Why do readers identify with the idea of young people being moulded by society as presented in Divergent?
SW: I don’t know that society is forcing us, but we do live in a fear-based society. We live in a society from the day that we’re born that tells us we’re not enough: we’re not good enough, we’re not attractive enough, we’re not tall enough, we’re not skinny enough, we’re not this enough, we’re not that enough, not smart enough. For teenage girls, they see magazines constantly and billboards –and not just girls, boys as well- and so instead of living in a society that feeds us positivity and feeds us worthiness, it feeds us destruction and it feeds us insecurity. And so I think it is part of a subconscious movement of strong females coming to power not because they’re the sexiest thing. [Gestures towards poster for Divergent] this thing is totally photoshopped. Seeing a woman come to power because they own their strength and they know their inner core, and they know their inner worth, is an incredibly important message to be sending. I couldn’t be more honored to be a part of that group.
Obviously none of us are perfect, I’m not perfect. Everyone in Hollywood, their shit stinks the same way. I did a movie last year where I worked with a bunch of people who had cancer, and they were all very young people, and that taught me, more than anything in my life, that we never know what’s coming. And there’s no way to justify life, and there’s no way to make it seem fair or not fair, but there is a way to enjoy every single moment. Part of that is releasing the fear that we’re born with, and starting to own ourselves. Part of that is our responsibility of knowing it’s none of our business what other people think of us. So in Hollywood if somebody thinks I haven’t done something perfect, it’s none of my business what they think. I know that I get to wake up every morning and be the best version of myself, for myself, not for anyone else. It just doesn’t matter, if you’re perfect or not perfect, because nature’s not perfect, there is no example of perfect.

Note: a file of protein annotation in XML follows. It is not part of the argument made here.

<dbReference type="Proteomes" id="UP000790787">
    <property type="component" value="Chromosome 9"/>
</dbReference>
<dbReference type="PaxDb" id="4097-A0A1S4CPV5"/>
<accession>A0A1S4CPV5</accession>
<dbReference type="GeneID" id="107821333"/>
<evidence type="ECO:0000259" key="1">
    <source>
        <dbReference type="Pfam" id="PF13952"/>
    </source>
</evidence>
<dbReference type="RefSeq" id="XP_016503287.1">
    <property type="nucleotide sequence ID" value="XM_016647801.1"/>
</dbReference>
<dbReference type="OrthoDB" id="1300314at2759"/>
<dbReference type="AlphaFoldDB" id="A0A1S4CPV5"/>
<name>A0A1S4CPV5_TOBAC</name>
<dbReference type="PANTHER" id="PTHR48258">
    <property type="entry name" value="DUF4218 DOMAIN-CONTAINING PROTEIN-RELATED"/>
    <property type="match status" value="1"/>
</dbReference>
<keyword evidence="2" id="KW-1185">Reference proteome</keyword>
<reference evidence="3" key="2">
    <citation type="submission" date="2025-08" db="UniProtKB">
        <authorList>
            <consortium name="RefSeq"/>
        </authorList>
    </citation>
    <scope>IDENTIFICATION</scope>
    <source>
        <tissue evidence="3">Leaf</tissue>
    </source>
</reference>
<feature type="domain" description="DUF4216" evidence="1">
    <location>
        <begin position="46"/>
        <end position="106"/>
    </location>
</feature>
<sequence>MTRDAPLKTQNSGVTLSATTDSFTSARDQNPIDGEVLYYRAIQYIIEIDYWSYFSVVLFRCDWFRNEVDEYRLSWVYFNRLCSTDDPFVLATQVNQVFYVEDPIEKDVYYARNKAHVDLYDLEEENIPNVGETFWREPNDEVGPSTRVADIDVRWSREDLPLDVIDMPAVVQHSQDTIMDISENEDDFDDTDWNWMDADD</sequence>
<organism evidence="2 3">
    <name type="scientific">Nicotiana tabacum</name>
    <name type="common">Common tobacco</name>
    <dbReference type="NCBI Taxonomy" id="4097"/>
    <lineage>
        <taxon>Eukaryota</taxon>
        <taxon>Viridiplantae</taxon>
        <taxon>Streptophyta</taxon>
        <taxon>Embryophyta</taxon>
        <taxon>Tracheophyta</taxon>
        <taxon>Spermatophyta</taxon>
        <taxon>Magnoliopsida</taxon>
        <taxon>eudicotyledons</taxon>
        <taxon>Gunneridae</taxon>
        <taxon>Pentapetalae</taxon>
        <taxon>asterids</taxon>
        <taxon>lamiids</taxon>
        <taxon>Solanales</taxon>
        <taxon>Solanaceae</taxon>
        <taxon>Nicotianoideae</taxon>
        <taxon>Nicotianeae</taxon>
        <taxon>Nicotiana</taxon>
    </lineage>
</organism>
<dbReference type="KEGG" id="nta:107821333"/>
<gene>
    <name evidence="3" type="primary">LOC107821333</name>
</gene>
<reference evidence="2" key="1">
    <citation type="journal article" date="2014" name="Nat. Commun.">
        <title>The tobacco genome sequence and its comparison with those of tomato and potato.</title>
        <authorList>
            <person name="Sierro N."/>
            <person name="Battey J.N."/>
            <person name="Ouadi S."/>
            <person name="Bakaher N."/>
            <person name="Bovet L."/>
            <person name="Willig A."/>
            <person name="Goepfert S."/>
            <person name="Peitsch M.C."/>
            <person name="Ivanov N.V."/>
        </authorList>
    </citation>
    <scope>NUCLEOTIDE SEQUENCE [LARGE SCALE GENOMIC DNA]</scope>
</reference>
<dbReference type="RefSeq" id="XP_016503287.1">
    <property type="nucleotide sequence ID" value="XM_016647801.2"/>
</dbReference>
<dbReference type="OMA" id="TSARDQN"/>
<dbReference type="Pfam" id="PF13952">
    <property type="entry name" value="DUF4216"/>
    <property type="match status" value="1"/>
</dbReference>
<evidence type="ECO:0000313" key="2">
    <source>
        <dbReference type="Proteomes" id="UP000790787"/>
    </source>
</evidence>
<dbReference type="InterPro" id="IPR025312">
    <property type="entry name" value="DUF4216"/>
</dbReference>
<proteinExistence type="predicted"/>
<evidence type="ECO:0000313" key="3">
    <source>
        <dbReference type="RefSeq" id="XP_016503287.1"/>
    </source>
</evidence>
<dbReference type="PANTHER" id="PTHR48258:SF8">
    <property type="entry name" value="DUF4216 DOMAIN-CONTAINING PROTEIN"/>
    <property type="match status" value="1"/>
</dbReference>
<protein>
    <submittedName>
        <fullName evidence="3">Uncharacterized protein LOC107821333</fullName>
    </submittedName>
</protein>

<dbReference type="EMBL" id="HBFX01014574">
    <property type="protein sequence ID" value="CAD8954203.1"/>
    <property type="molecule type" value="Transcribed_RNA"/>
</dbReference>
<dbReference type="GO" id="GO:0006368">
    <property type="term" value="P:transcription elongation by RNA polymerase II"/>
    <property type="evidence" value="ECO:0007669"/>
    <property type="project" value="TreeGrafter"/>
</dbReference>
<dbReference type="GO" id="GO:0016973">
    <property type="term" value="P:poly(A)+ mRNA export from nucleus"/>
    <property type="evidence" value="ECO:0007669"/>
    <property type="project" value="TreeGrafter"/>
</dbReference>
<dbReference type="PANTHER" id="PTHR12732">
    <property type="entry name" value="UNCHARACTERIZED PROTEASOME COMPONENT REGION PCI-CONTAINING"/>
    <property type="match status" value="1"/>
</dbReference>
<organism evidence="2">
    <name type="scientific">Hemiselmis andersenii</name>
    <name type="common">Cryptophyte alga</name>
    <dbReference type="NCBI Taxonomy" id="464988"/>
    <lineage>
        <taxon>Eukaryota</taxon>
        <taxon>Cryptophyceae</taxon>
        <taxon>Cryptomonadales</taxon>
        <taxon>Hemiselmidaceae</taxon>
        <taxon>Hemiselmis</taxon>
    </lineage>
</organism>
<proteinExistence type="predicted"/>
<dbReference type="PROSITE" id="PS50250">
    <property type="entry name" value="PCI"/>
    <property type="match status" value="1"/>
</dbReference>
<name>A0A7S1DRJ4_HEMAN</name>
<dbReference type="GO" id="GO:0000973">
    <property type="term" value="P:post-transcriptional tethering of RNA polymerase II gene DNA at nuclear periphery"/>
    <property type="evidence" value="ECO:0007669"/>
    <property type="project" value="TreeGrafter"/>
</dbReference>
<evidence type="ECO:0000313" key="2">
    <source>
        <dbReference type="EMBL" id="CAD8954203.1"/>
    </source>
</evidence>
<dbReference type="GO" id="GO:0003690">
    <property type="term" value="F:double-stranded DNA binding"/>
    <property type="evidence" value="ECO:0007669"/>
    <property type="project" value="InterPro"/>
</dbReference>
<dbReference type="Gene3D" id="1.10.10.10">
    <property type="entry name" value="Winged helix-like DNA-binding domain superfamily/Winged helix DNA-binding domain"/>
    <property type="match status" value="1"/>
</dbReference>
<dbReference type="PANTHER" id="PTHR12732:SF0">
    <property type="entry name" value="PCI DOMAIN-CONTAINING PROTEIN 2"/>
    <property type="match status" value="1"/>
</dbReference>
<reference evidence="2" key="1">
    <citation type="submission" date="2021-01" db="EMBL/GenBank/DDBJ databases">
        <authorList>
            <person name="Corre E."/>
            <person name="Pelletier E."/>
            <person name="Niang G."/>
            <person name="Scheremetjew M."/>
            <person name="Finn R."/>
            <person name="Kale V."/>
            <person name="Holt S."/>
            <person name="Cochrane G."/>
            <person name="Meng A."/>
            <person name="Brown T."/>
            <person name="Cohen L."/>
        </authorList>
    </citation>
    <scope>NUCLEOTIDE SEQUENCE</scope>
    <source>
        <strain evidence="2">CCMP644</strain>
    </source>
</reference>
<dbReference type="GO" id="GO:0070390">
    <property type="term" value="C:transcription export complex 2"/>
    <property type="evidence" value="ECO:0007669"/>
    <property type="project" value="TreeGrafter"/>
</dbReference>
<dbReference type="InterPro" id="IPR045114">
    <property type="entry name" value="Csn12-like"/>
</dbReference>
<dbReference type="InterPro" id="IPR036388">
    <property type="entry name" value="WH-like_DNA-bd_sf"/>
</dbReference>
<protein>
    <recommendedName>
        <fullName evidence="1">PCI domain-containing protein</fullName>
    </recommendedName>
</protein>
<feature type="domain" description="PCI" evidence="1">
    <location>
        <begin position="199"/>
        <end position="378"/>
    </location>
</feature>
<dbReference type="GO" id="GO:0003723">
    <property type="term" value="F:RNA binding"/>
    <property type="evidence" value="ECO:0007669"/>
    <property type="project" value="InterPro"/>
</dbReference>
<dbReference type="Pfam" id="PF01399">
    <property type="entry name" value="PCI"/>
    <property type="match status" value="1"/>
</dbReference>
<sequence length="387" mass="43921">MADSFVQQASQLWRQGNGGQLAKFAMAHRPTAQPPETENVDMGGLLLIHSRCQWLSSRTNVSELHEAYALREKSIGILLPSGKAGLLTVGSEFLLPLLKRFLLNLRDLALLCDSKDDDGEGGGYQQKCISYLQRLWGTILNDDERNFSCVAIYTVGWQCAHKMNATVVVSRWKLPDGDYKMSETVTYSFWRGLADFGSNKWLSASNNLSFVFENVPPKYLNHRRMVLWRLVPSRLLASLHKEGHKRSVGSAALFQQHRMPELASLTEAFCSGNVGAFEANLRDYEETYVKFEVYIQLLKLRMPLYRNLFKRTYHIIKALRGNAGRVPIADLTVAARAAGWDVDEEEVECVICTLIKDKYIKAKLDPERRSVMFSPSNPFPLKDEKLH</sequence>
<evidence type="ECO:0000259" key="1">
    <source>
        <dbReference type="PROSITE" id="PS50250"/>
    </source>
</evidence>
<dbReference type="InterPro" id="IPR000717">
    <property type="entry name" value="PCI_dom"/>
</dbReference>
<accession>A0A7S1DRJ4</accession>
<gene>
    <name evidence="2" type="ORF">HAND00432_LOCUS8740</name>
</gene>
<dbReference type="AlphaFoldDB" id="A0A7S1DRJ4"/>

Can you talk a bit about the pressure to decide your path in life early on, as reflected in Divergent?
SW: One of the coolest things to me about the movie is the name, Divergent. What does diverging really mean? It means leaving mediocrity and leaving the main stream, and forging your own path. I say now more than ever -because it’s the only generation I know, I’m sure it’s been like this forever- it takes a lot of courage and a lot of bravery to walk your own path and sail your own sails, but it’s so much more gratifying than walking a path that’s already been tread. There’s no excitement, there’s nothing new to discover. I think it’s really important for teenagers to make that really hard, scary decision to walk their own path. It won’t be satisfying over night, but in the long run it will be because you’ll have created a life for yourself based on what your intuition wants, not what other people want for you.
How did you decide to make acting your full-time job?
SW: When I was really young I thought I was going to be a teacher and audition on the weekends, and then I was like “okay maybe I’ll be an interior designer so I can be freelance and audition all the time.” Now it’s something that you can’t really call a hobby anymore. I mean it is, but it takes up all of my time really, so it’s definitely a career. But it’s still a passion project; the day it becomes boring or not fun anymore I’m not going to do it, because to me that’s what it’s about. It’s art: sometimes it’s easy to forget, especially when you’re in rooms like this having conversations constantly, but it is, it’s art.